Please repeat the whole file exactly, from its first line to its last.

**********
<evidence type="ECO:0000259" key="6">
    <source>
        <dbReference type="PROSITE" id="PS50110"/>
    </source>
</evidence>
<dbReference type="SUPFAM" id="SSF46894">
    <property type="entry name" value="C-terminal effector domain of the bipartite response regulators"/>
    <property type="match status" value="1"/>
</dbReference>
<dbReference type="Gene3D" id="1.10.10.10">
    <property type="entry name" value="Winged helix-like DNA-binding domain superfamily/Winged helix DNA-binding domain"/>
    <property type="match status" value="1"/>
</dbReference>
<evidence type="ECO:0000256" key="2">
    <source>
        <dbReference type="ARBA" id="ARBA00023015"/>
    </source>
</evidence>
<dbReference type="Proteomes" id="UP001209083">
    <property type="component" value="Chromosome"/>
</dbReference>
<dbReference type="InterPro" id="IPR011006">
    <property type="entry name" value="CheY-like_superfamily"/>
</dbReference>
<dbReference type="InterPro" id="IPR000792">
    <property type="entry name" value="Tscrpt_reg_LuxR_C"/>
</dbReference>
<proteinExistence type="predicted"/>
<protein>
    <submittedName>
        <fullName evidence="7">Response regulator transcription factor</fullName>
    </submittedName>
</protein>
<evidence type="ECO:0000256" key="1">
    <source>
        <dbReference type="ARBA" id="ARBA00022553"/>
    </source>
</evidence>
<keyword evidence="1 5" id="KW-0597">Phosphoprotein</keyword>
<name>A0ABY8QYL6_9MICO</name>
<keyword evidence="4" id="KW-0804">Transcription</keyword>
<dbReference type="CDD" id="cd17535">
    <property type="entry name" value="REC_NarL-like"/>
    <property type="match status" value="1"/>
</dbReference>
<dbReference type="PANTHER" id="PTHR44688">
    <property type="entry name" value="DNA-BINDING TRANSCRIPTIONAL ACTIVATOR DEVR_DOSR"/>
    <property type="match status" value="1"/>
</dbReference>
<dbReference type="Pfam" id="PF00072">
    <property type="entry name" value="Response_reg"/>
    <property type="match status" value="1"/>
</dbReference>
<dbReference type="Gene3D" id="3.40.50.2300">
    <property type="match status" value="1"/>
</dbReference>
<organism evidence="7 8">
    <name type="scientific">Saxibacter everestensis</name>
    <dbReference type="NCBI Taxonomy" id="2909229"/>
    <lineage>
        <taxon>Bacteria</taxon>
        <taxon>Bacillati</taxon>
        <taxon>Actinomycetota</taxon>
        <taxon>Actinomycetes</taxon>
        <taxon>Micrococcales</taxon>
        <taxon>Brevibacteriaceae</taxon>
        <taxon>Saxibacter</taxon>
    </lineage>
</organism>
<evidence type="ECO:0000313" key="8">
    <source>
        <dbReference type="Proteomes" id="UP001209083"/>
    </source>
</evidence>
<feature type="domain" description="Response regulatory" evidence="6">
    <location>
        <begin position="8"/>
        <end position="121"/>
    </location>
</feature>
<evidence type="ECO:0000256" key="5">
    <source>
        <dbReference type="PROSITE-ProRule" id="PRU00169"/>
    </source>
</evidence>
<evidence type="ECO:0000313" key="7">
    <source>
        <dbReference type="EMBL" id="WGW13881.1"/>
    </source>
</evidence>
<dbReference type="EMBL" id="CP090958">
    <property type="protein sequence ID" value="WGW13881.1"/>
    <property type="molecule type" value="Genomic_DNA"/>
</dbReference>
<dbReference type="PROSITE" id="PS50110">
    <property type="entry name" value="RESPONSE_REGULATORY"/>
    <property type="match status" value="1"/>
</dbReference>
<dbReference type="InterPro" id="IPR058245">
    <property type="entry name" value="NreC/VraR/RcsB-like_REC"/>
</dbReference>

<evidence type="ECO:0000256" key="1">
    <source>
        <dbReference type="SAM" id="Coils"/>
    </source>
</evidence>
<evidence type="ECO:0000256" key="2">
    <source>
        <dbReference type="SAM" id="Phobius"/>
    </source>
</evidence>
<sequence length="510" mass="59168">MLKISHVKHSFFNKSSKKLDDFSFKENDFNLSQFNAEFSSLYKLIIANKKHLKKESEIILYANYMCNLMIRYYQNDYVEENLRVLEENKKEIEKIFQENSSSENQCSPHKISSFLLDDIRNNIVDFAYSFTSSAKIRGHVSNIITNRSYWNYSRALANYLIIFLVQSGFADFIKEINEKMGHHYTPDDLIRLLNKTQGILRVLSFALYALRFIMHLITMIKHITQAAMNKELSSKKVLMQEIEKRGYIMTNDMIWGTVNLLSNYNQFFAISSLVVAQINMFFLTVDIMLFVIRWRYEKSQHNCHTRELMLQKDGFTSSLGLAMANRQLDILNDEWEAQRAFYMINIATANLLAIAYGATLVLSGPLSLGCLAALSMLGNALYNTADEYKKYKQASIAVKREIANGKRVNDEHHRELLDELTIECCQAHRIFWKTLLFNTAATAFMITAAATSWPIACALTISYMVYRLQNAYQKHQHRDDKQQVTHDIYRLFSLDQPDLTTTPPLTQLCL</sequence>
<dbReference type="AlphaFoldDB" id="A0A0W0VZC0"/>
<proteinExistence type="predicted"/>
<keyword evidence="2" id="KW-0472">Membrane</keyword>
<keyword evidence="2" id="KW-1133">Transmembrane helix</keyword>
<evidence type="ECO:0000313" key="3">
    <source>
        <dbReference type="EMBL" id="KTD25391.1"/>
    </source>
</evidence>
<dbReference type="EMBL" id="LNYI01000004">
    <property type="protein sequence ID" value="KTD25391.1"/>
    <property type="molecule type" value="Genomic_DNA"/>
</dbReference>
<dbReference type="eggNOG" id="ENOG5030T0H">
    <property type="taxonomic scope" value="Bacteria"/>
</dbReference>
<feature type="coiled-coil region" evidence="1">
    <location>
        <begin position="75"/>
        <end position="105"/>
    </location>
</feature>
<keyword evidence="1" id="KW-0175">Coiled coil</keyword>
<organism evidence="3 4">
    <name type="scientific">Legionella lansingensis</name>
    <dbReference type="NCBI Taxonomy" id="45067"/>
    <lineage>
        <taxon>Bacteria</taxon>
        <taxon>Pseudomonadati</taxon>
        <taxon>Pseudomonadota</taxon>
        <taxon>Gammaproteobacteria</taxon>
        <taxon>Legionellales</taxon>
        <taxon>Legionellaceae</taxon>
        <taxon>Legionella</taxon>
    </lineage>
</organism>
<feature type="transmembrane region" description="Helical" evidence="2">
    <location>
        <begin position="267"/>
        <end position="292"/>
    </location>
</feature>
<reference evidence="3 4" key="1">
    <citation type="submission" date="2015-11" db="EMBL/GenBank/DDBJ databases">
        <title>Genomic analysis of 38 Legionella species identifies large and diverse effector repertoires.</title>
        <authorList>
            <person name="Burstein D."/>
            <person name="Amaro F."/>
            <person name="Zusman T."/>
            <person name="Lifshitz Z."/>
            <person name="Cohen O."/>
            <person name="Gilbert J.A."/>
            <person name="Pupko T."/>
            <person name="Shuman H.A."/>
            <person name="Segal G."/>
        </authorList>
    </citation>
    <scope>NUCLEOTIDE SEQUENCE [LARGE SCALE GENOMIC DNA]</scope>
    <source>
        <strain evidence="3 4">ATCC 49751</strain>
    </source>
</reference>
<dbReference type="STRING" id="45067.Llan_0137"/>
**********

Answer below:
<evidence type="ECO:0000259" key="6">
    <source>
        <dbReference type="PROSITE" id="PS50110"/>
    </source>
</evidence>
<dbReference type="SUPFAM" id="SSF46894">
    <property type="entry name" value="C-terminal effector domain of the bipartite response regulators"/>
    <property type="match status" value="1"/>
</dbReference>
<dbReference type="Gene3D" id="1.10.10.10">
    <property type="entry name" value="Winged helix-like DNA-binding domain superfamily/Winged helix DNA-binding domain"/>
    <property type="match status" value="1"/>
</dbReference>
<evidence type="ECO:0000256" key="2">
    <source>
        <dbReference type="ARBA" id="ARBA00023015"/>
    </source>
</evidence>
<dbReference type="Proteomes" id="UP001209083">
    <property type="component" value="Chromosome"/>
</dbReference>
<dbReference type="InterPro" id="IPR011006">
    <property type="entry name" value="CheY-like_superfamily"/>
</dbReference>
<dbReference type="InterPro" id="IPR000792">
    <property type="entry name" value="Tscrpt_reg_LuxR_C"/>
</dbReference>
<proteinExistence type="predicted"/>
<protein>
    <submittedName>
        <fullName evidence="7">Response regulator transcription factor</fullName>
    </submittedName>
</protein>
<evidence type="ECO:0000256" key="1">
    <source>
        <dbReference type="ARBA" id="ARBA00022553"/>
    </source>
</evidence>
<keyword evidence="1 5" id="KW-0597">Phosphoprotein</keyword>
<name>A0ABY8QYL6_9MICO</name>
<keyword evidence="4" id="KW-0804">Transcription</keyword>
<dbReference type="CDD" id="cd17535">
    <property type="entry name" value="REC_NarL-like"/>
    <property type="match status" value="1"/>
</dbReference>
<dbReference type="PANTHER" id="PTHR44688">
    <property type="entry name" value="DNA-BINDING TRANSCRIPTIONAL ACTIVATOR DEVR_DOSR"/>
    <property type="match status" value="1"/>
</dbReference>
<dbReference type="Pfam" id="PF00072">
    <property type="entry name" value="Response_reg"/>
    <property type="match status" value="1"/>
</dbReference>
<dbReference type="Gene3D" id="3.40.50.2300">
    <property type="match status" value="1"/>
</dbReference>
<organism evidence="7 8">
    <name type="scientific">Saxibacter everestensis</name>
    <dbReference type="NCBI Taxonomy" id="2909229"/>
    <lineage>
        <taxon>Bacteria</taxon>
        <taxon>Bacillati</taxon>
        <taxon>Actinomycetota</taxon>
        <taxon>Actinomycetes</taxon>
        <taxon>Micrococcales</taxon>
        <taxon>Brevibacteriaceae</taxon>
        <taxon>Saxibacter</taxon>
    </lineage>
</organism>
<evidence type="ECO:0000313" key="8">
    <source>
        <dbReference type="Proteomes" id="UP001209083"/>
    </source>
</evidence>
<feature type="domain" description="Response regulatory" evidence="6">
    <location>
        <begin position="8"/>
        <end position="121"/>
    </location>
</feature>
<evidence type="ECO:0000256" key="5">
    <source>
        <dbReference type="PROSITE-ProRule" id="PRU00169"/>
    </source>
</evidence>
<evidence type="ECO:0000313" key="7">
    <source>
        <dbReference type="EMBL" id="WGW13881.1"/>
    </source>
</evidence>
<dbReference type="EMBL" id="CP090958">
    <property type="protein sequence ID" value="WGW13881.1"/>
    <property type="molecule type" value="Genomic_DNA"/>
</dbReference>
<dbReference type="PROSITE" id="PS50110">
    <property type="entry name" value="RESPONSE_REGULATORY"/>
    <property type="match status" value="1"/>
</dbReference>
<dbReference type="InterPro" id="IPR058245">
    <property type="entry name" value="NreC/VraR/RcsB-like_REC"/>
</dbReference>

<evidence type="ECO:0000256" key="1">
    <source>
        <dbReference type="SAM" id="Coils"/>
    </source>
</evidence>
<evidence type="ECO:0000256" key="2">
    <source>
        <dbReference type="SAM" id="Phobius"/>
    </source>
</evidence>
<sequence length="510" mass="59168">MLKISHVKHSFFNKSSKKLDDFSFKENDFNLSQFNAEFSSLYKLIIANKKHLKKESEIILYANYMCNLMIRYYQNDYVEENLRVLEENKKEIEKIFQENSSSENQCSPHKISSFLLDDIRNNIVDFAYSFTSSAKIRGHVSNIITNRSYWNYSRALANYLIIFLVQSGFADFIKEINEKMGHHYTPDDLIRLLNKTQGILRVLSFALYALRFIMHLITMIKHITQAAMNKELSSKKVLMQEIEKRGYIMTNDMIWGTVNLLSNYNQFFAISSLVVAQINMFFLTVDIMLFVIRWRYEKSQHNCHTRELMLQKDGFTSSLGLAMANRQLDILNDEWEAQRAFYMINIATANLLAIAYGATLVLSGPLSLGCLAALSMLGNALYNTADEYKKYKQASIAVKREIANGKRVNDEHHRELLDELTIECCQAHRIFWKTLLFNTAATAFMITAAATSWPIACALTISYMVYRLQNAYQKHQHRDDKQQVTHDIYRLFSLDQPDLTTTPPLTQLCL</sequence>
<dbReference type="AlphaFoldDB" id="A0A0W0VZC0"/>
<proteinExistence type="predicted"/>
<keyword evidence="2" id="KW-0472">Membrane</keyword>
<keyword evidence="2" id="KW-1133">Transmembrane helix</keyword>
<evidence type="ECO:0000313" key="3">
    <source>
        <dbReference type="EMBL" id="KTD25391.1"/>
    </source>
</evidence>
<dbReference type="EMBL" id="LNYI01000004">
    <property type="protein sequence ID" value="KTD25391.1"/>
    <property type="molecule type" value="Genomic_DNA"/>
</dbReference>
<dbReference type="eggNOG" id="ENOG5030T0H">
    <property type="taxonomic scope" value="Bacteria"/>
</dbReference>
<feature type="coiled-coil region" evidence="1">
    <location>
        <begin position="75"/>
        <end position="105"/>
    </location>
</feature>
<keyword evidence="1" id="KW-0175">Coiled coil</keyword>
<organism evidence="3 4">
    <name type="scientific">Legionella lansingensis</name>
    <dbReference type="NCBI Taxonomy" id="45067"/>
    <lineage>
        <taxon>Bacteria</taxon>
        <taxon>Pseudomonadati</taxon>
        <taxon>Pseudomonadota</taxon>
        <taxon>Gammaproteobacteria</taxon>
        <taxon>Legionellales</taxon>
        <taxon>Legionellaceae</taxon>
        <taxon>Legionella</taxon>
    </lineage>
</organism>
<feature type="transmembrane region" description="Helical" evidence="2">
    <location>
        <begin position="267"/>
        <end position="292"/>
    </location>
</feature>
<reference evidence="3 4" key="1">
    <citation type="submission" date="2015-11" db="EMBL/GenBank/DDBJ databases">
        <title>Genomic analysis of 38 Legionella species identifies large and diverse effector repertoires.</title>
        <authorList>
            <person name="Burstein D."/>
            <person name="Amaro F."/>
            <person name="Zusman T."/>
            <person name="Lifshitz Z."/>
            <person name="Cohen O."/>
            <person name="Gilbert J.A."/>
            <person name="Pupko T."/>
            <person name="Shuman H.A."/>
            <person name="Segal G."/>
        </authorList>
    </citation>
    <scope>NUCLEOTIDE SEQUENCE [LARGE SCALE GENOMIC DNA]</scope>
    <source>
        <strain evidence="3 4">ATCC 49751</strain>
    </source>
</reference>
<dbReference type="STRING" id="45067.Llan_0137"/>